The focus of this post will be Hollywood stars who got their start on Broadway. The list is surprisingly long even though most actors will tell you that doing both film and stage will make you a more well rounded performer. Here are a few you may recognize.
Jason Alexander is probably best known as George Costanza, one of television’s most neurotic characters, but he was already a Broadway star when he landed his iconic role on Seinfeld, which ran from 1989-1998. He made his Broadway debut starring as Joe in the Stephen Sondheim play Merrily We Roll Along in 1981. In 1989, he won a Tony for the Jerome Robbins-directed review Broadway. Even after his success on the small screen, Alexander never forgot his musical theater roots. He returned to the stage in 2003. Alexander was cast in a successful run, opposite Martin Short, in the Los Angeles production of Mel Brooks’ The Producers. Alexander also appeared with Kelsey Grammer in the 2004 musical adaptation of Charles Dickens’ A Christmas Carol, playing Jacob Marley to Grammer’s Ebenezer Scrooge.
Before her breakout film roles in The Deer Hunter and Manhattan, one of Meryl Streep’s first professional jobs in 1975 was at the Eugene O’Neill Theater Center’s National Playwrights Conference during which she acted in five plays over six weeks. Streep moved to New York City in 1975, and was cast by Joseph Papp in a production of Trelawny of the Wells at the Public Theater, opposite Mandy Patinkin and John Lithgow. She went on to appear in five more roles in her first year in New York, including in Papp’s New York Shakespeare Festival productions of Henry V, The Taming of the Shrew with Raúl Juliá, and Measure for Measure opposite Sam Waterston and John Cazale. She starred in the musical Happy End on Broadway, and won an Obie for her performance in the off-Broadway play Alice at the Palace. Unfortunately, she hasn’t been seen on the Great White Way since 1977, but made a memorable turn as the title character in the 2006 revival of Mother Courage and Her Children at the Delacorte Theatre in Central Park. Not that she’s been twiddling her thumbs. She has picked up a whopping 20 Oscar nominations and three awards since.
In 1996, Taye Diggs played the (slightly) villainous landlord Benjamin Coffin III in the debut of Rent. From there, he has gone from film to theater and back ever since, starting with a role on the soap opera The Guiding Light 1997, starring with Angela Bassett in How Stella Got Her Groove Back in 1998, playing the Bandleader in Rob Marshall’s 2002 movie adaptation of Chicago followed by a stint as Billy Flynn on Broadway later that year. He played nice guy heartthrob Dr. Sam Bennett on Private Practice alongside fellow Broadway star Audra McDonald from 2007-2013, starred as Harper Stewart in the Best Man movie franchise, and was a lead in the cast of the tv series Murder in the First from 2014-2016.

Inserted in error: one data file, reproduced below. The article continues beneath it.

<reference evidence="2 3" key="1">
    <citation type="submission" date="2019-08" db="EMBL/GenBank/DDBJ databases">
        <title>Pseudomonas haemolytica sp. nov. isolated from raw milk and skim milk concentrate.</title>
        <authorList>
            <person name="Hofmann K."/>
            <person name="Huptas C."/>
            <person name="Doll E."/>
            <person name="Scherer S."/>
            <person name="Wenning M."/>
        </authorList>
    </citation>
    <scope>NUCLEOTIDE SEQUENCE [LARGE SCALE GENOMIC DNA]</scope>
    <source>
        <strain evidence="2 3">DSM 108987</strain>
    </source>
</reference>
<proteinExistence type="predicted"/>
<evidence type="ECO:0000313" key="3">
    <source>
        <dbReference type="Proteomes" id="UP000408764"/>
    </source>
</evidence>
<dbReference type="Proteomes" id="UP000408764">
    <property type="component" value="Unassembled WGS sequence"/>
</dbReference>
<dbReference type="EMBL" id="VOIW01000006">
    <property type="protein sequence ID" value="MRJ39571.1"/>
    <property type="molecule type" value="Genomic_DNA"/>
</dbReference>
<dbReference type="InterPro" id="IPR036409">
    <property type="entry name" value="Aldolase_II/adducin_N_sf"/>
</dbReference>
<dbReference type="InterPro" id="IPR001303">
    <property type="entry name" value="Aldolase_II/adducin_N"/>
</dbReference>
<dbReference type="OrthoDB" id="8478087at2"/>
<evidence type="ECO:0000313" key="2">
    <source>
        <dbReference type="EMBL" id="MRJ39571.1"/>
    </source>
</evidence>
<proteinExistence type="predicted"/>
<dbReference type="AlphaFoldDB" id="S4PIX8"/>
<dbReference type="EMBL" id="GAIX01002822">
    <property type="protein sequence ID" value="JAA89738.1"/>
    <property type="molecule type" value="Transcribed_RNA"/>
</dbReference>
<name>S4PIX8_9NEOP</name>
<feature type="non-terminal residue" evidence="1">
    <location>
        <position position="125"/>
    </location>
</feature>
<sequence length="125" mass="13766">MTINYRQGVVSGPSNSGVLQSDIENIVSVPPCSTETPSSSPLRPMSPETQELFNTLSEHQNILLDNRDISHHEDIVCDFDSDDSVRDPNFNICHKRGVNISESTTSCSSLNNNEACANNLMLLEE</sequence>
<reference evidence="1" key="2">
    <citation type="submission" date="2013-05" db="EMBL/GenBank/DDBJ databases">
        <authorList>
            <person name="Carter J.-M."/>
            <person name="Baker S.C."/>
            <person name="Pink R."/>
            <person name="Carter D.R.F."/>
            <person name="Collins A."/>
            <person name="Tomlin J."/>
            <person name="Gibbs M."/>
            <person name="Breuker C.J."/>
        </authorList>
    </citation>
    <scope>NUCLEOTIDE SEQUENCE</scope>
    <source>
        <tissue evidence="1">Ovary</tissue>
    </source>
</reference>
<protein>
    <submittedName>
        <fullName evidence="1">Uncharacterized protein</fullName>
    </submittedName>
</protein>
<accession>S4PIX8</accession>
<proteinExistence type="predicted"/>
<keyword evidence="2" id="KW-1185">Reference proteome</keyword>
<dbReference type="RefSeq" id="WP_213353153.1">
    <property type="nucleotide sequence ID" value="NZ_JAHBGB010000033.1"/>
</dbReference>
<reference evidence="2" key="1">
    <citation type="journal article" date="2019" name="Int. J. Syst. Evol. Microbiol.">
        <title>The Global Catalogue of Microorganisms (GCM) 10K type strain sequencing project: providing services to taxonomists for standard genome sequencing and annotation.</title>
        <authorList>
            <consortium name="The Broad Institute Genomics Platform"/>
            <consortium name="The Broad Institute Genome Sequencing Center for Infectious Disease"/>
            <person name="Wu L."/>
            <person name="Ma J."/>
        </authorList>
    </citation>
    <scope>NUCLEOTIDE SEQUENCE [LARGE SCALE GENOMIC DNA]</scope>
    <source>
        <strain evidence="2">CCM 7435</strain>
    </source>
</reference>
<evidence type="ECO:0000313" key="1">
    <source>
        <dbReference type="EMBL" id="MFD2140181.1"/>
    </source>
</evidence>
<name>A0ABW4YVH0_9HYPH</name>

Sarah Jessica Parker
Before making Manolo Blahnik a household name, the Sex and the City star had a long list of credits that stretch back to her teen years. Parker and four siblings appeared in a production of The Sound of Music at the outdoor Municipal Theatre (Muny) in St. Louis, Missouri. She was selected for a role in the new 1977–81 Broadway musical Annie: first in the small role of “July” and then succeeding Andrea McArdle and Shelley Bruce in the lead role of the Depression-era orphan, beginning March 1979. Parker held the role for a year. In 1982, Parker was cast as the co-lead of the CBS sitcom Square Pegs. The show lasted just one season. In the three years that followed, she was cast in four films: the most significant being Footloose in 1984 and 1985’s Girls Just Wanna Have Fun, co-starring Helen Hunt. While she hasn’t graced the Great White Way in some time, she starred opposite Blythe Danner in the premiere staging of Amanda Peet’s The Commons of Pensacola Off-Broadway in the fall of 2013 until February 2014.
It would probably surprise millions of Law & Order fans that Orbach, who played curmudgeonly detective Lennie Briscoe for 13 years, was a song and dance man. Orbach’s professional career began on the New York stage, both on and off-Broadway, where he created roles such as El Gallo in the original off-Broadway run of The Fantasticks (1960) and became the first performer to sing that show’s standard “Try To Remember”; Billy Flynn in the original Chicago (1975–1977), and Julian Marsh in the original 42nd Street (1980–1985), which I saw as a kid! Nominated for multiple Tony Awards, Orbach won for his performance as Chuck Baxter in Promises, Promises (1968–1972). Later in his career, Orbach played supporting roles in films such as Prince of the City (1981), Dirty Dancing (1987), Crimes and Misdemeanors (1989) and Disney’s Beauty and the Beast (1991) as the voice Lumiere. He also made frequent guest appearances on television; including a recurring role on Murder, She Wrote (1985–1991) as private detective Harry McGraw.